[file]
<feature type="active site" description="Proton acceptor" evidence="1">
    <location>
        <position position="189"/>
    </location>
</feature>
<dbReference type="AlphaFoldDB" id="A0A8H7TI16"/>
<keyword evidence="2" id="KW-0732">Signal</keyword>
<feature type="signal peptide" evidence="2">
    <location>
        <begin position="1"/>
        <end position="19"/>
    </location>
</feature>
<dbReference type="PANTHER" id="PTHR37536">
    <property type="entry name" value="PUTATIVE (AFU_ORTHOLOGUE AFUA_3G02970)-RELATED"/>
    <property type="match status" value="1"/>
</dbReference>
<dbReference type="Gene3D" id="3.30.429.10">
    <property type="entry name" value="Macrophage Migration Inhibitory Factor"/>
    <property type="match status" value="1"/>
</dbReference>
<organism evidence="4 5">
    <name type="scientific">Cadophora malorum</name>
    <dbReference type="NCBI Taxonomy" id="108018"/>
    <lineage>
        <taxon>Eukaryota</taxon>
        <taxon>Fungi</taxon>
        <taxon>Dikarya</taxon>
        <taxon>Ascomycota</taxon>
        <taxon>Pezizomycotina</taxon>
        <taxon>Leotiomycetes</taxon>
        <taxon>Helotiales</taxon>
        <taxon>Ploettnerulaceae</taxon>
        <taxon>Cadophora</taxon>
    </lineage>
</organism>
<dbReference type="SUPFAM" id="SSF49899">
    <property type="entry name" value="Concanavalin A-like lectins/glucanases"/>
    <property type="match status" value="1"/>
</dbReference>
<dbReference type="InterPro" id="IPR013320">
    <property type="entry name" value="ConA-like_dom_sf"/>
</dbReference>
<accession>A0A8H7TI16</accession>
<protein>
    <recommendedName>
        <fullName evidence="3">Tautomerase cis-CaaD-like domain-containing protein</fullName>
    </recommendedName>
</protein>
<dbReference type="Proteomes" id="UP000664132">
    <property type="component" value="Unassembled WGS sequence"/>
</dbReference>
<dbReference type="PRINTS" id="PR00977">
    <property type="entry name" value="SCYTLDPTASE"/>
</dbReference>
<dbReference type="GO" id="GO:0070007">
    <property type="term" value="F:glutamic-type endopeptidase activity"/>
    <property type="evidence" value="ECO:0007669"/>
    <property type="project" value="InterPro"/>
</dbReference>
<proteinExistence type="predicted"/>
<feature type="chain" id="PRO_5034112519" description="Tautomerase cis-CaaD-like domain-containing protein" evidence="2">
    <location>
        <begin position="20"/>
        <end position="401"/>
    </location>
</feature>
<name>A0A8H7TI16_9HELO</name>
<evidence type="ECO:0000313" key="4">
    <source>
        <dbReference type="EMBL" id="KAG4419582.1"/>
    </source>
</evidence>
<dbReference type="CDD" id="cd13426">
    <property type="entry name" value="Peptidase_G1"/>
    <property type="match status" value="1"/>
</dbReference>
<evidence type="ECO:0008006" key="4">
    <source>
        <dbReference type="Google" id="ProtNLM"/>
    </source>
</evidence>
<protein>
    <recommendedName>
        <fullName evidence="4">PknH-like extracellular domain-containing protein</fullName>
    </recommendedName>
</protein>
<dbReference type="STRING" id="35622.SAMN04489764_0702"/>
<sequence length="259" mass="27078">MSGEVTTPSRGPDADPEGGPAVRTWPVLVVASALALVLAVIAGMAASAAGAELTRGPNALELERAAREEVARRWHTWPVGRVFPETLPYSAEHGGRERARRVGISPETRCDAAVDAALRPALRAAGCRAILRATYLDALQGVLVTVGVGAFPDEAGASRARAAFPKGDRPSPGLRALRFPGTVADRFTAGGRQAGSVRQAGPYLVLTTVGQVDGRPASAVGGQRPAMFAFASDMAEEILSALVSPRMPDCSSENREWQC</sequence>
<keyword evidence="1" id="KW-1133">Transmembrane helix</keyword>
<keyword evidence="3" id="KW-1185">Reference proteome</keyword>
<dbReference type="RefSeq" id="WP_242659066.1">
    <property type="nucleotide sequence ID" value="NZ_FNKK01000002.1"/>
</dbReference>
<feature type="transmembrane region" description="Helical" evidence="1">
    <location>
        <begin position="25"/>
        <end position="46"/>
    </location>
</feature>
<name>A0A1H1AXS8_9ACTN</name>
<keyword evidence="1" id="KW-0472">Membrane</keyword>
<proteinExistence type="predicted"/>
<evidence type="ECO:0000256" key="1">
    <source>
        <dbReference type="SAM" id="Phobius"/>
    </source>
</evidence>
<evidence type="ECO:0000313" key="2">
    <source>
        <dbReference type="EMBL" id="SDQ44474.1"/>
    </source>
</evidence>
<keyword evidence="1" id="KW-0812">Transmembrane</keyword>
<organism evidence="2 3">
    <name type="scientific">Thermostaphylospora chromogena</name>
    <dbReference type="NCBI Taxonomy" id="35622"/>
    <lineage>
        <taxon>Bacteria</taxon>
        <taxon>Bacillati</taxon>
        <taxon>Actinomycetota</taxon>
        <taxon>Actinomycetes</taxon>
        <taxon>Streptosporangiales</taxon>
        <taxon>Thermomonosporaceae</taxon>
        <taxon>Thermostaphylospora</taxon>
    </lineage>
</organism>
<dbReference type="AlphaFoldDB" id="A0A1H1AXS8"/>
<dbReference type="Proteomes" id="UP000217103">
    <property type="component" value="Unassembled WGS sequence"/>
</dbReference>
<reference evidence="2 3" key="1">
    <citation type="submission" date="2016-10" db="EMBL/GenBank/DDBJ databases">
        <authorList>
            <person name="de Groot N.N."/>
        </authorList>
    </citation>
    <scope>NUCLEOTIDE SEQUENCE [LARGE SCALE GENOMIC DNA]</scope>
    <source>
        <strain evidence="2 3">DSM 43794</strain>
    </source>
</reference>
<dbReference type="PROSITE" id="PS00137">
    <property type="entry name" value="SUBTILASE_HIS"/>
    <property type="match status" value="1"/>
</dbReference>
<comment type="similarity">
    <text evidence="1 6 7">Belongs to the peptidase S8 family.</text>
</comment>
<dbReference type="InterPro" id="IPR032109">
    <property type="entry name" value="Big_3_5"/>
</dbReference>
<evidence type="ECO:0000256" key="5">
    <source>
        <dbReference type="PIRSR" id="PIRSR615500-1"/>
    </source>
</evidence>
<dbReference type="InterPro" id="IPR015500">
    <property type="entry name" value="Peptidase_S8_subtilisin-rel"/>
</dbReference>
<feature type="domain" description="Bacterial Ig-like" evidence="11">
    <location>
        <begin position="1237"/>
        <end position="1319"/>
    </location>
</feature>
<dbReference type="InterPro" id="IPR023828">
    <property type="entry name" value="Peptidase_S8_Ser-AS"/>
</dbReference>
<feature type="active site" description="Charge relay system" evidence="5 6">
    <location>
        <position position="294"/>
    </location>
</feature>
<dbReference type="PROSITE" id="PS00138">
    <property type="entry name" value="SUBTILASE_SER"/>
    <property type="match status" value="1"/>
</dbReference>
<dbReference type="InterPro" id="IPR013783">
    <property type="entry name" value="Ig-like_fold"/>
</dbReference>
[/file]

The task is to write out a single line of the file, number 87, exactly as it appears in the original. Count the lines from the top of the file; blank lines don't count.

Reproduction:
</protein>